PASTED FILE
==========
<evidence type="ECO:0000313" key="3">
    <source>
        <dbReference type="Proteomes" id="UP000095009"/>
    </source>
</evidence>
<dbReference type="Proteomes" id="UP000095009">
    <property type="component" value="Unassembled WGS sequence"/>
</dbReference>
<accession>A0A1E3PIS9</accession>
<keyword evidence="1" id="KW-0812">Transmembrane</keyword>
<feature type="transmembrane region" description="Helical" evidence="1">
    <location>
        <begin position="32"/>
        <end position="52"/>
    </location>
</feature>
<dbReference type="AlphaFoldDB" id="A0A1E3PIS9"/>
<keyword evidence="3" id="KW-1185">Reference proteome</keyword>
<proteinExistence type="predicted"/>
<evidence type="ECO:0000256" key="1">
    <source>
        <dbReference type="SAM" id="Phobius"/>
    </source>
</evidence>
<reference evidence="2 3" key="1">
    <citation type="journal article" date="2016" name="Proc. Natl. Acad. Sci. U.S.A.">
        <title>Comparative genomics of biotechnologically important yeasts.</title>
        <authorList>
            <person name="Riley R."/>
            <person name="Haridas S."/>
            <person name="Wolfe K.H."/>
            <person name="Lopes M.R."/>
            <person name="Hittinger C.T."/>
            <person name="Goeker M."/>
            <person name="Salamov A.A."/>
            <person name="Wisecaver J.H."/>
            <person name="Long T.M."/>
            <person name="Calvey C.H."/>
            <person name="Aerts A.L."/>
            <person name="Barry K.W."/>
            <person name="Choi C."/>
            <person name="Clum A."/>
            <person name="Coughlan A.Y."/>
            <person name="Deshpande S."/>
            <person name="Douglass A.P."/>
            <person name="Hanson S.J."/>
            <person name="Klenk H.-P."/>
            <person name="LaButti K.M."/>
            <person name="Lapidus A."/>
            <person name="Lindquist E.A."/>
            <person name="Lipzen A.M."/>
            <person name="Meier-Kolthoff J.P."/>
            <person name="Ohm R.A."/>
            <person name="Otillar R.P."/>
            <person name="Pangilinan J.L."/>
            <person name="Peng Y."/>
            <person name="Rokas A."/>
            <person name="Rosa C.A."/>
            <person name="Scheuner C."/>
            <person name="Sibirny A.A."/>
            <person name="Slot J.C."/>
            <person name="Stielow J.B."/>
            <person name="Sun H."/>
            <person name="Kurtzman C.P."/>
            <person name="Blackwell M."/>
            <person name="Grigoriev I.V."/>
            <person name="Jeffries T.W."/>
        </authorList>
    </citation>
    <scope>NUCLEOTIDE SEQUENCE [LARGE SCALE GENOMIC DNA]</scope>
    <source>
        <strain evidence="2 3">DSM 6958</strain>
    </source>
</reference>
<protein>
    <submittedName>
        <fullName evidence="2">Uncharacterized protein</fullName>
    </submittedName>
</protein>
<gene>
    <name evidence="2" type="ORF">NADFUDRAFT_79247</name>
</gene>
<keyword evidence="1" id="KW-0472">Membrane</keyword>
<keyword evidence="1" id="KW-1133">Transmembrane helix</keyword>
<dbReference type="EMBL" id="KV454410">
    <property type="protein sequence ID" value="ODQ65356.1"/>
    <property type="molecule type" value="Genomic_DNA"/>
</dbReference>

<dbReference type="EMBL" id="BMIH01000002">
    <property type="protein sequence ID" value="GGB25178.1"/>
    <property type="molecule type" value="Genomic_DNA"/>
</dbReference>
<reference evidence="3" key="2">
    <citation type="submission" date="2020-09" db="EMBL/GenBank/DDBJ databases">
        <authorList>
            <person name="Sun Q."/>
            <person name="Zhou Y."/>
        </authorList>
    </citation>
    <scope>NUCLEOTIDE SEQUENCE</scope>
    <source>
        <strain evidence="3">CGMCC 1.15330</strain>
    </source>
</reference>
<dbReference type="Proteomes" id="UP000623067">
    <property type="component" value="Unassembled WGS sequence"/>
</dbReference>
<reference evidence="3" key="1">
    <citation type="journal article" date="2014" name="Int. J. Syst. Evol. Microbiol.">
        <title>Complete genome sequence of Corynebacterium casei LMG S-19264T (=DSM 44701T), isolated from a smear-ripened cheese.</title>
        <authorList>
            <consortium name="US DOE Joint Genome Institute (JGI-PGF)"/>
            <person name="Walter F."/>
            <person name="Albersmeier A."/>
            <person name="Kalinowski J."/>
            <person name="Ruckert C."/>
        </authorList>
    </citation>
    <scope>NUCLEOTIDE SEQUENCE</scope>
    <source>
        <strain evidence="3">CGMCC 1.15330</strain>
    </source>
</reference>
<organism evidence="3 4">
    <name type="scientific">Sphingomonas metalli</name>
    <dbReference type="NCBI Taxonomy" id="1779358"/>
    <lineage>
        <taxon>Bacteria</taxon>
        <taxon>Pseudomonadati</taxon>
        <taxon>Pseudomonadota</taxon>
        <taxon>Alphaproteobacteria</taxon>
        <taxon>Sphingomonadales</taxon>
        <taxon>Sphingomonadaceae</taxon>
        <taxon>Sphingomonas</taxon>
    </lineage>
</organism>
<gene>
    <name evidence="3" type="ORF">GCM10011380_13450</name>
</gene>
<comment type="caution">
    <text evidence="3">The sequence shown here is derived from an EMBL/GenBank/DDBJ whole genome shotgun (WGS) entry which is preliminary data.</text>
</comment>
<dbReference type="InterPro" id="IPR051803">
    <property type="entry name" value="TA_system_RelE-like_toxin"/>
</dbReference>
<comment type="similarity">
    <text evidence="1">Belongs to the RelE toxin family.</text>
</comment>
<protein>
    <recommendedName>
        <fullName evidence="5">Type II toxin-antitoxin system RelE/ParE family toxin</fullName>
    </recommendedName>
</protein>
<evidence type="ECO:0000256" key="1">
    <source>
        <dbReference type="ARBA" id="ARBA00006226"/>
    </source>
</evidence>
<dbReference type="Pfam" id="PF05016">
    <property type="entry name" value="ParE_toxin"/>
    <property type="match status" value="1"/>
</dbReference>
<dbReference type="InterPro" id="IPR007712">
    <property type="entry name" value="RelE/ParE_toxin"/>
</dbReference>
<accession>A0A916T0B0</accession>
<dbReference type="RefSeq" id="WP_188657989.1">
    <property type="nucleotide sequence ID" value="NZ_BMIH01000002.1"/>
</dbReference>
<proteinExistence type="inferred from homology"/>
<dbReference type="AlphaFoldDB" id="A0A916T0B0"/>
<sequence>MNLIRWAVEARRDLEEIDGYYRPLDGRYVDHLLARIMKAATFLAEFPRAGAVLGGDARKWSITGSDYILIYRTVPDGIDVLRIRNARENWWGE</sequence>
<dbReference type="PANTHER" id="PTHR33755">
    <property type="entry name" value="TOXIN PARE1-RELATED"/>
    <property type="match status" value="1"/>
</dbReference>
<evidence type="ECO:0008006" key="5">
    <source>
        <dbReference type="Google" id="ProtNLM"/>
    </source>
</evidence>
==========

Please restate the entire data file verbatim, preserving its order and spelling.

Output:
<evidence type="ECO:0000313" key="3">
    <source>
        <dbReference type="Proteomes" id="UP000095009"/>
    </source>
</evidence>
<dbReference type="Proteomes" id="UP000095009">
    <property type="component" value="Unassembled WGS sequence"/>
</dbReference>
<accession>A0A1E3PIS9</accession>
<keyword evidence="1" id="KW-0812">Transmembrane</keyword>
<feature type="transmembrane region" description="Helical" evidence="1">
    <location>
        <begin position="32"/>
        <end position="52"/>
    </location>
</feature>
<dbReference type="AlphaFoldDB" id="A0A1E3PIS9"/>
<keyword evidence="3" id="KW-1185">Reference proteome</keyword>
<proteinExistence type="predicted"/>
<evidence type="ECO:0000256" key="1">
    <source>
        <dbReference type="SAM" id="Phobius"/>
    </source>
</evidence>
<reference evidence="2 3" key="1">
    <citation type="journal article" date="2016" name="Proc. Natl. Acad. Sci. U.S.A.">
        <title>Comparative genomics of biotechnologically important yeasts.</title>
        <authorList>
            <person name="Riley R."/>
            <person name="Haridas S."/>
            <person name="Wolfe K.H."/>
            <person name="Lopes M.R."/>
            <person name="Hittinger C.T."/>
            <person name="Goeker M."/>
            <person name="Salamov A.A."/>
            <person name="Wisecaver J.H."/>
            <person name="Long T.M."/>
            <person name="Calvey C.H."/>
            <person name="Aerts A.L."/>
            <person name="Barry K.W."/>
            <person name="Choi C."/>
            <person name="Clum A."/>
            <person name="Coughlan A.Y."/>
            <person name="Deshpande S."/>
            <person name="Douglass A.P."/>
            <person name="Hanson S.J."/>
            <person name="Klenk H.-P."/>
            <person name="LaButti K.M."/>
            <person name="Lapidus A."/>
            <person name="Lindquist E.A."/>
            <person name="Lipzen A.M."/>
            <person name="Meier-Kolthoff J.P."/>
            <person name="Ohm R.A."/>
            <person name="Otillar R.P."/>
            <person name="Pangilinan J.L."/>
            <person name="Peng Y."/>
            <person name="Rokas A."/>
            <person name="Rosa C.A."/>
            <person name="Scheuner C."/>
            <person name="Sibirny A.A."/>
            <person name="Slot J.C."/>
            <person name="Stielow J.B."/>
            <person name="Sun H."/>
            <person name="Kurtzman C.P."/>
            <person name="Blackwell M."/>
            <person name="Grigoriev I.V."/>
            <person name="Jeffries T.W."/>
        </authorList>
    </citation>
    <scope>NUCLEOTIDE SEQUENCE [LARGE SCALE GENOMIC DNA]</scope>
    <source>
        <strain evidence="2 3">DSM 6958</strain>
    </source>
</reference>
<protein>
    <submittedName>
        <fullName evidence="2">Uncharacterized protein</fullName>
    </submittedName>
</protein>
<gene>
    <name evidence="2" type="ORF">NADFUDRAFT_79247</name>
</gene>
<keyword evidence="1" id="KW-0472">Membrane</keyword>
<keyword evidence="1" id="KW-1133">Transmembrane helix</keyword>
<dbReference type="EMBL" id="KV454410">
    <property type="protein sequence ID" value="ODQ65356.1"/>
    <property type="molecule type" value="Genomic_DNA"/>
</dbReference>

<dbReference type="EMBL" id="BMIH01000002">
    <property type="protein sequence ID" value="GGB25178.1"/>
    <property type="molecule type" value="Genomic_DNA"/>
</dbReference>
<reference evidence="3" key="2">
    <citation type="submission" date="2020-09" db="EMBL/GenBank/DDBJ databases">
        <authorList>
            <person name="Sun Q."/>
            <person name="Zhou Y."/>
        </authorList>
    </citation>
    <scope>NUCLEOTIDE SEQUENCE</scope>
    <source>
        <strain evidence="3">CGMCC 1.15330</strain>
    </source>
</reference>
<dbReference type="Proteomes" id="UP000623067">
    <property type="component" value="Unassembled WGS sequence"/>
</dbReference>
<reference evidence="3" key="1">
    <citation type="journal article" date="2014" name="Int. J. Syst. Evol. Microbiol.">
        <title>Complete genome sequence of Corynebacterium casei LMG S-19264T (=DSM 44701T), isolated from a smear-ripened cheese.</title>
        <authorList>
            <consortium name="US DOE Joint Genome Institute (JGI-PGF)"/>
            <person name="Walter F."/>
            <person name="Albersmeier A."/>
            <person name="Kalinowski J."/>
            <person name="Ruckert C."/>
        </authorList>
    </citation>
    <scope>NUCLEOTIDE SEQUENCE</scope>
    <source>
        <strain evidence="3">CGMCC 1.15330</strain>
    </source>
</reference>
<organism evidence="3 4">
    <name type="scientific">Sphingomonas metalli</name>
    <dbReference type="NCBI Taxonomy" id="1779358"/>
    <lineage>
        <taxon>Bacteria</taxon>
        <taxon>Pseudomonadati</taxon>
        <taxon>Pseudomonadota</taxon>
        <taxon>Alphaproteobacteria</taxon>
        <taxon>Sphingomonadales</taxon>
        <taxon>Sphingomonadaceae</taxon>
        <taxon>Sphingomonas</taxon>
    </lineage>
</organism>
<gene>
    <name evidence="3" type="ORF">GCM10011380_13450</name>
</gene>
<comment type="caution">
    <text evidence="3">The sequence shown here is derived from an EMBL/GenBank/DDBJ whole genome shotgun (WGS) entry which is preliminary data.</text>
</comment>
<dbReference type="InterPro" id="IPR051803">
    <property type="entry name" value="TA_system_RelE-like_toxin"/>
</dbReference>
<comment type="similarity">
    <text evidence="1">Belongs to the RelE toxin family.</text>
</comment>
<protein>
    <recommendedName>
        <fullName evidence="5">Type II toxin-antitoxin system RelE/ParE family toxin</fullName>
    </recommendedName>
</protein>
<evidence type="ECO:0000256" key="1">
    <source>
        <dbReference type="ARBA" id="ARBA00006226"/>
    </source>
</evidence>
<dbReference type="Pfam" id="PF05016">
    <property type="entry name" value="ParE_toxin"/>
    <property type="match status" value="1"/>
</dbReference>
<dbReference type="InterPro" id="IPR007712">
    <property type="entry name" value="RelE/ParE_toxin"/>
</dbReference>
<accession>A0A916T0B0</accession>
<dbReference type="RefSeq" id="WP_188657989.1">
    <property type="nucleotide sequence ID" value="NZ_BMIH01000002.1"/>
</dbReference>
<proteinExistence type="inferred from homology"/>
<dbReference type="AlphaFoldDB" id="A0A916T0B0"/>
<sequence>MNLIRWAVEARRDLEEIDGYYRPLDGRYVDHLLARIMKAATFLAEFPRAGAVLGGDARKWSITGSDYILIYRTVPDGIDVLRIRNARENWWGE</sequence>
<dbReference type="PANTHER" id="PTHR33755">
    <property type="entry name" value="TOXIN PARE1-RELATED"/>
    <property type="match status" value="1"/>
</dbReference>
<evidence type="ECO:0008006" key="5">
    <source>
        <dbReference type="Google" id="ProtNLM"/>
    </source>
</evidence>